Italian cyclist Ricco gets 12-year doping ban

Italian cyclist Riccardo Ricco (C), then of the Spanish Saunier-Duval cycling team, is escorted by policemen to the prosecutor's office in Foix, southern France, in July 2008 following his positive doping control for EPO (erythropoietin) at the Tour de France. Ricco was given a 12-year doping ban by the National Anti-doping Tribunal on Thursday

Italian cyclist Riccardo Ricco was given a 12-year doping ban by the National Anti-doping Tribunal on Thursday.

The Tribunal accepted the Italian Olympic Committee's anti-doping prosecutor's request after Ricco, 28, was accused of giving himself a blood transfusion.

He was also hit with a 5,000-euro fine and ordered to pay 15,000 euros in costs.

The ban is back-dated to the beginning of the year and means he wouldn't be eligible to compete again until January 18, 2024, when he would be 40, essentially ending his career.

Ricco maintains he is innocent and merely injected himself with an iron solution but a doctor who operated on him claimed Ricco had tried to give himself a blood transfusion.

In February last year Ricco ended up in hospital with kidney problems after the apparent transfusion attempt.

Close to death, he allegedly told the doctor he had given himself a transfusion with blood kept in his fridge.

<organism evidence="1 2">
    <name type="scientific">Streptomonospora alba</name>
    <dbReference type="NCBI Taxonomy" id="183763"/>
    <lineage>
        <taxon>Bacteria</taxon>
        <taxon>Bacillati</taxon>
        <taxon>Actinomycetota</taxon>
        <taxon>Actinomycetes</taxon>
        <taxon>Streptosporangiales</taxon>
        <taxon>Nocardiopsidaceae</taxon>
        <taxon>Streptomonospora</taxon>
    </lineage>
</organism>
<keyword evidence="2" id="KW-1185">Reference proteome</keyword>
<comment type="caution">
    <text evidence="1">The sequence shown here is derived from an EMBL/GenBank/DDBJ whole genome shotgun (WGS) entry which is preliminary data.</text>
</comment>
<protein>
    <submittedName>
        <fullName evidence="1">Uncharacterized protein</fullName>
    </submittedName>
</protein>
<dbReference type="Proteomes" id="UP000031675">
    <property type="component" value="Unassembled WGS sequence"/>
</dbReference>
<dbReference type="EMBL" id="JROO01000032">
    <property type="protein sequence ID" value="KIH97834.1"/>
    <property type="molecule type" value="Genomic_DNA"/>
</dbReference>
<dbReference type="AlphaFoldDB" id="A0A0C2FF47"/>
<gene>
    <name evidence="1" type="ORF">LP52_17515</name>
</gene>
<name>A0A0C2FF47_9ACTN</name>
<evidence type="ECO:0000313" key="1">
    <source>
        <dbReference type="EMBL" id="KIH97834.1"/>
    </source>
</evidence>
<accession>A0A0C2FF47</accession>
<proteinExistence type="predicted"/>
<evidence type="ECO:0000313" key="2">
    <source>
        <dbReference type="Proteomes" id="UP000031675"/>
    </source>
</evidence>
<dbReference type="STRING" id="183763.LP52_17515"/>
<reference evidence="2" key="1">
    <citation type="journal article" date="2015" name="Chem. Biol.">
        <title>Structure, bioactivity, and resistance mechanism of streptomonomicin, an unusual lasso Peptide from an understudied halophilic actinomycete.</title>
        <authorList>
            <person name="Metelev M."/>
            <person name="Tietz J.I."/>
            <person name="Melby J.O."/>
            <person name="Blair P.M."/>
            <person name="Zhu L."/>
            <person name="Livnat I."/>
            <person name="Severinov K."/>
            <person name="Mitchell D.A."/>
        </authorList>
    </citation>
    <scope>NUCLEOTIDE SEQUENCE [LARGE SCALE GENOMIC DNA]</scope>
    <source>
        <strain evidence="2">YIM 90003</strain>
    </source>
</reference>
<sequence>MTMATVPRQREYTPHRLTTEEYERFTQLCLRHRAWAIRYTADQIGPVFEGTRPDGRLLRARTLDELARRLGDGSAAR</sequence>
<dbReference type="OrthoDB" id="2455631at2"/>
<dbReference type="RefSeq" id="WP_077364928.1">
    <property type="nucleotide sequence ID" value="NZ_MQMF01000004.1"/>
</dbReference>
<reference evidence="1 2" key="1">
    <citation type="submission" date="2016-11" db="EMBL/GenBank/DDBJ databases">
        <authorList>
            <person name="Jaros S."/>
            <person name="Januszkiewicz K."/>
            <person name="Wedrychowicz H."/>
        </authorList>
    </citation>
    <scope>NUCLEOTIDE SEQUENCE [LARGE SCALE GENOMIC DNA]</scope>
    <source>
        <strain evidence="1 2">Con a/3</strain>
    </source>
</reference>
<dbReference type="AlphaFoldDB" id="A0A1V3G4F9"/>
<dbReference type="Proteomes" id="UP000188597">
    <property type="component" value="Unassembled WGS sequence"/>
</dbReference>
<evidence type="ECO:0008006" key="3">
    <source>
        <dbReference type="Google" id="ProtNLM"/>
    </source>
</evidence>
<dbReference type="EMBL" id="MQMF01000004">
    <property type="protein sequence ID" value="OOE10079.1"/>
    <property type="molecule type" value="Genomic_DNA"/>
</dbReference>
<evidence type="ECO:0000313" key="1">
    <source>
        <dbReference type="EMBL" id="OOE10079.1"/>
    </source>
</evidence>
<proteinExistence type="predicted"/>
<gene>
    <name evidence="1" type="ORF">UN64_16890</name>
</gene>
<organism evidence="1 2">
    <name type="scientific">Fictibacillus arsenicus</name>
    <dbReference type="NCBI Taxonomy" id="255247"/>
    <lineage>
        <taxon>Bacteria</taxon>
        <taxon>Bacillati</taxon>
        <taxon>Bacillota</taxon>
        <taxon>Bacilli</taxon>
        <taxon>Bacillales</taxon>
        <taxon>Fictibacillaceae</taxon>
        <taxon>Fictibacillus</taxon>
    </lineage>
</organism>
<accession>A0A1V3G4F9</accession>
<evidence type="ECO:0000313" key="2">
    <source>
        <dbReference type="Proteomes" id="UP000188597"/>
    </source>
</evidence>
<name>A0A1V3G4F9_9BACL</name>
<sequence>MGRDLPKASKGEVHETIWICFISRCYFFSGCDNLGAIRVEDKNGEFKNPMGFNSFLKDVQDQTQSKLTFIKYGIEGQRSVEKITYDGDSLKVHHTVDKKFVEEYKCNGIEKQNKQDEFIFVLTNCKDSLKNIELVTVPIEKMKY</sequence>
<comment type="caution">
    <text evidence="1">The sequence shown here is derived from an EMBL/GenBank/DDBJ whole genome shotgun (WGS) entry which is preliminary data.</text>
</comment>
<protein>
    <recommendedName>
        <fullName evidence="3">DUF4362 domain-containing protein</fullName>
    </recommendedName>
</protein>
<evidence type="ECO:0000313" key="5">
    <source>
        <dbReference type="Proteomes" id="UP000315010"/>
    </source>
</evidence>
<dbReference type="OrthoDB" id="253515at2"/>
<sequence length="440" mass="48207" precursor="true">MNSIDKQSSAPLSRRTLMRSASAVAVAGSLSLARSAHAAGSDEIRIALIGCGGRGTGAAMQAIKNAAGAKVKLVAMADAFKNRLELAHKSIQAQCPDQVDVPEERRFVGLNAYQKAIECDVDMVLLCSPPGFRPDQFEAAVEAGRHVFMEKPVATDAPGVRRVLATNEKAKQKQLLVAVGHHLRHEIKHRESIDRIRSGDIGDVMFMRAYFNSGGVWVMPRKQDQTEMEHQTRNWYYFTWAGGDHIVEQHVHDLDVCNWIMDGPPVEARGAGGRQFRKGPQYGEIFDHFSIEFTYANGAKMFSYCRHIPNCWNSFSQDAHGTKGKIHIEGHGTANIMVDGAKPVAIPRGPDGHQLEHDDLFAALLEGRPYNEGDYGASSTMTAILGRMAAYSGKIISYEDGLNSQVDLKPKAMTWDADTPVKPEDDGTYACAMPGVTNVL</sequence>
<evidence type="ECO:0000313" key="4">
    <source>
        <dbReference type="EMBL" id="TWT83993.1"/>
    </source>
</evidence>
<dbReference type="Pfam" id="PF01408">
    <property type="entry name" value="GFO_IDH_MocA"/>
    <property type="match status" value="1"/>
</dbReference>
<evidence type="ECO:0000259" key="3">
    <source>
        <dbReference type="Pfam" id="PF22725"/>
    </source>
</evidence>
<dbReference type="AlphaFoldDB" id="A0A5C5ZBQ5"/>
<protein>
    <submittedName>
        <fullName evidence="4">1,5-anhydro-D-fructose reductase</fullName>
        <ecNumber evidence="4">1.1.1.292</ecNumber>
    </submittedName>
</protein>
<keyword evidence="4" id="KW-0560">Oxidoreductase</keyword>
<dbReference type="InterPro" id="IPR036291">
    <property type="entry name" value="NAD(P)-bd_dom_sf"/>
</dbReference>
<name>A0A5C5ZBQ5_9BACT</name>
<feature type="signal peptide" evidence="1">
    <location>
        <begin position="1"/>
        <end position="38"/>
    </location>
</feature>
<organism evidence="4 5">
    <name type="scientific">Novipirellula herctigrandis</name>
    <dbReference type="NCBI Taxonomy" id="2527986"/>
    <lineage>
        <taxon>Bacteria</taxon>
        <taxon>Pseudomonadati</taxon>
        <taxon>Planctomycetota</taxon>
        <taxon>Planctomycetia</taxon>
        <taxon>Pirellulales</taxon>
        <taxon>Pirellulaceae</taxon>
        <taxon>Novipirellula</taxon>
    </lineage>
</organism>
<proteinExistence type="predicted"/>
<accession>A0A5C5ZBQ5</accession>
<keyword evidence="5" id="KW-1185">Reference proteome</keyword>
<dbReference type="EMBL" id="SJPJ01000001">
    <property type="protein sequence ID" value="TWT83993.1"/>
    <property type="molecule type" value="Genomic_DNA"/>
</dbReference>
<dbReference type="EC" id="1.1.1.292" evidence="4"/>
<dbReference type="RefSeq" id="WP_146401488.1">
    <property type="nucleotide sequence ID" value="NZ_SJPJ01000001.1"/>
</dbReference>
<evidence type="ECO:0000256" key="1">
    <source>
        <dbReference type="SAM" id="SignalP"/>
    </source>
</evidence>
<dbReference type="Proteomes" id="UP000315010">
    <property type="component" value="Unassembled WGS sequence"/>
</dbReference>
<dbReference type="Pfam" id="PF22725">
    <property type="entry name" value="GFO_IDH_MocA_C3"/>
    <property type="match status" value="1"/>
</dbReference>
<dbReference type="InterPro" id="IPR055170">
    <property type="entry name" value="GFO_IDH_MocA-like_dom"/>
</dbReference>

Experts have dismissed his claims of injecting himself with an iron solution, saying it would not have produced the symptoms from which he was suffering.

An investigation concluded in September revealed through bacteriological analysis of Ricco's blood that his infection was caused by a failed blood transfusion.

Following the incident he was sacked by his Vacansoleil team.

He then claimed he would quit cycling because it made him feel sick, however he later recanted and said he wanted to continue racing.

Ricco had already served a 20-month ban for doping during the 2008 Tour de France, during which he was found to have taken the banned blood-booster CERA.

That was the year 'The Cobra' came to prominence, winning two stages and finishing second overall at the Tour of Italy, although he courted controversy by proving to be an ungracious loser, claiming that he and not Alberto Contador had deserved to win due to his more attacking approach.

He went on to win another pair of stages at the Tour de France but subsequently tested positive for doping and was thrown out of the race, as well as fired by his then Saunier Duval team.